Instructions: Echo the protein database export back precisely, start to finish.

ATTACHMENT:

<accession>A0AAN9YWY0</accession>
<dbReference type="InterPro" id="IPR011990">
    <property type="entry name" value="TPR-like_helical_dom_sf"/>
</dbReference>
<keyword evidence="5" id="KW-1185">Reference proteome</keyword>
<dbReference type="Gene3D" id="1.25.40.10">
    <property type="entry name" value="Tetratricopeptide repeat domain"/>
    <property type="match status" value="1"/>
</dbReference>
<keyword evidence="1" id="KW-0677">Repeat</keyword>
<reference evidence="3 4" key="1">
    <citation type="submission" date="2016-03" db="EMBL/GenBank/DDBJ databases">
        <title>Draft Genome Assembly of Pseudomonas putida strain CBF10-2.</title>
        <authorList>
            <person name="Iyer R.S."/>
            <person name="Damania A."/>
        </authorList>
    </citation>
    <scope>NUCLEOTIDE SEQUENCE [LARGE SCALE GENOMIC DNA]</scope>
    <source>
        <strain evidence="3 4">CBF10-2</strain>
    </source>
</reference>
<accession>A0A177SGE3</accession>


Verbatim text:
<accession>A0AAN9YWY0</accession>
<dbReference type="InterPro" id="IPR011990">
    <property type="entry name" value="TPR-like_helical_dom_sf"/>
</dbReference>
<keyword evidence="5" id="KW-1185">Reference proteome</keyword>
<dbReference type="Gene3D" id="1.25.40.10">
    <property type="entry name" value="Tetratricopeptide repeat domain"/>
    <property type="match status" value="1"/>
</dbReference>
<keyword evidence="1" id="KW-0677">Repeat</keyword>
<reference evidence="3 4" key="1">
    <citation type="submission" date="2016-03" db="EMBL/GenBank/DDBJ databases">
        <title>Draft Genome Assembly of Pseudomonas putida strain CBF10-2.</title>
        <authorList>
            <person name="Iyer R.S."/>
            <person name="Damania A."/>
        </authorList>
    </citation>
    <scope>NUCLEOTIDE SEQUENCE [LARGE SCALE GENOMIC DNA]</scope>
    <source>
        <strain evidence="3 4">CBF10-2</strain>
    </source>
</reference>
<accession>A0A177SGE3</accession>